University of Vermont Extension
Department of Plant and Soil Science

Winter News Article

SALT DAMAGE TO PLANTS

Contact: Dr. Leonard Perry, Extension Professor
University of Vermont

 
Most people are only too aware of the damage and corrosive effects of salt on automobiles. On heavily traveled highways from 40 to 80 tons of salt per lane mile per year may be applied. Landowners along these roads also are aware of the damage to plants that such salt can cause.

Deicing salt is usually refined rock salt consisting of about 98.5 percent sodium chloride, 1.2 percent calcium sulfate, 0.1 percent magnesium chloride, and 0.2 percent rock. Calcium chloride is reported to be less toxic to plants but is seldom used because it is much more expensive than rock salt and more difficult to handle.

When sprayed onto plants from passing cars and plows, salt may enter plant cells or the spaces between the cells directly. One result of this "salt application" is that buds and small twigs of some plant species lose cold hardiness and are more likely to be killed by freezing.

Salt accumulation in the soil also may cause plant injury. This frequently occurs when salt-laden snow is plowed off streets and sidewalks onto adjacent lawns.

Anyone who has tried to get table salt out of a wet shaker knows how readily salt absorbs water. Rock salt exhibits the same property in the soil and absorbs much of the water that would normally be available to roots. Thus, even though soil moisture is plentiful, high amounts of salt can result in a drought-like environment for plants.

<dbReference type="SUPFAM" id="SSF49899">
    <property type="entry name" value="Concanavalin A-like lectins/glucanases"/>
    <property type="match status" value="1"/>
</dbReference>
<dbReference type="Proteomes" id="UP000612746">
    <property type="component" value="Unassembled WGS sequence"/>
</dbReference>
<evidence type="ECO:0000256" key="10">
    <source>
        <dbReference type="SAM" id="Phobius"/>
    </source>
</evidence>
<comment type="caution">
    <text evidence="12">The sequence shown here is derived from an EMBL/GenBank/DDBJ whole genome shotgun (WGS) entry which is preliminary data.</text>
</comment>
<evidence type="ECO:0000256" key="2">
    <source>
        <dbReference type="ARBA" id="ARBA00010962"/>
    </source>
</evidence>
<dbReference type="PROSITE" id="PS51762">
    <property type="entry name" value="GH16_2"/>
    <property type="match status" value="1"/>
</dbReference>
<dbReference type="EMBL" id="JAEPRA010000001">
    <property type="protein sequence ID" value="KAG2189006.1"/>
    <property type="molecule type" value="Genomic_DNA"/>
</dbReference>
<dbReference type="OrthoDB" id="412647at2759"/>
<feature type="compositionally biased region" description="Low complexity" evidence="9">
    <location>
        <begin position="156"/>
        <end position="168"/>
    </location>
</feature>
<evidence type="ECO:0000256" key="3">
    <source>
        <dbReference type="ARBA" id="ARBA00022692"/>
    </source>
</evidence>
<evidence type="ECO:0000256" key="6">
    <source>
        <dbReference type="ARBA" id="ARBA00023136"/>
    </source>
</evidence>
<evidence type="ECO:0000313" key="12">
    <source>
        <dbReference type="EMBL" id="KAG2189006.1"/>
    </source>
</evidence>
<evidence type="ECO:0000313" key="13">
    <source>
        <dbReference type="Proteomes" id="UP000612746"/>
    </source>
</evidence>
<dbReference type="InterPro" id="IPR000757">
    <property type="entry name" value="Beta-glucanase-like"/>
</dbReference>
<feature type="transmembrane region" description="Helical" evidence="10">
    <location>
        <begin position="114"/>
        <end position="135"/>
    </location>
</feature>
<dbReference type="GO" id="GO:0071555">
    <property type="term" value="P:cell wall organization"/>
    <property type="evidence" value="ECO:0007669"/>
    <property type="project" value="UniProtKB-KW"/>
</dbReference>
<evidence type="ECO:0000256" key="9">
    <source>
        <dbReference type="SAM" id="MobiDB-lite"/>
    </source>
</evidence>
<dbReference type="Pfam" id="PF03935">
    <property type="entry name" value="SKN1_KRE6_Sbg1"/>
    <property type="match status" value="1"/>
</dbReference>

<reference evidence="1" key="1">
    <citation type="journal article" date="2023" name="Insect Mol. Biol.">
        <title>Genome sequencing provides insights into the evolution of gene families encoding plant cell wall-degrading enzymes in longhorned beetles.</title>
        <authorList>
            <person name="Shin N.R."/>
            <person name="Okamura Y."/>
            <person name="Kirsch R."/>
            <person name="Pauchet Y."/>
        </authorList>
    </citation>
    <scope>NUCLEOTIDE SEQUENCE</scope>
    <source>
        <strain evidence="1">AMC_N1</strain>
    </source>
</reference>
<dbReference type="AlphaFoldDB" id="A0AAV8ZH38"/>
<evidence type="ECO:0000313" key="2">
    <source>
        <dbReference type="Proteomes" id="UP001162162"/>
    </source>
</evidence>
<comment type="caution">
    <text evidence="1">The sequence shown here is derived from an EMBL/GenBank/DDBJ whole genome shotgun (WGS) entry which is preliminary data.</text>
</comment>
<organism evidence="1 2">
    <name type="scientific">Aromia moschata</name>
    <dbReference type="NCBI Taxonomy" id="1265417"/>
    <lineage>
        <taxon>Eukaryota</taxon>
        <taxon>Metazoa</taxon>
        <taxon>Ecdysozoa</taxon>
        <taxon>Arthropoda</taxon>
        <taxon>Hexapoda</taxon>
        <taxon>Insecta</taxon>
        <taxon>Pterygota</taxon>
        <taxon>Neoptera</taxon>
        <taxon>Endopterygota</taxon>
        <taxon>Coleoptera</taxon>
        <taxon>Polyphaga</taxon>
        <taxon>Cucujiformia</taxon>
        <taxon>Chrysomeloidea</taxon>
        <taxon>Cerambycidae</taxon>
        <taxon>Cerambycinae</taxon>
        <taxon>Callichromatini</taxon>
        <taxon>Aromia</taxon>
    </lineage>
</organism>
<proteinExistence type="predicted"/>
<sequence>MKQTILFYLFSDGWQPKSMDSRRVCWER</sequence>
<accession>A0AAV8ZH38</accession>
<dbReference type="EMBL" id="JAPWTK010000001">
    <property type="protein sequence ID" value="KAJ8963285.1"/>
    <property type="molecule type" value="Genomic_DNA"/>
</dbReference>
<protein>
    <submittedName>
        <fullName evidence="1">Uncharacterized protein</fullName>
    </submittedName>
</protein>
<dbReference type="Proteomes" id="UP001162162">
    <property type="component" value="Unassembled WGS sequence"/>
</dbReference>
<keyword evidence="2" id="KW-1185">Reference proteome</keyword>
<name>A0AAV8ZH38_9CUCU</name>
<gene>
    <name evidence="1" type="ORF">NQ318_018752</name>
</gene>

When salt dissolves in water, sodium and chloride ions separate and may then harm the plants. Chloride ions are readily absorbed by the roots, transported to the leaves, and accumulate there to toxic levels. It is these toxic levels that cause the characteristic marginal leaf scorch.

Measures to prevent or lessen injury from salt include using calcium chloride, where feasible, or using sand or cinders. Late season applications (after March 1) are most detrimental and should be avoided if possible since this is the time plants are coming out of dormancy and are most susceptible to injury.



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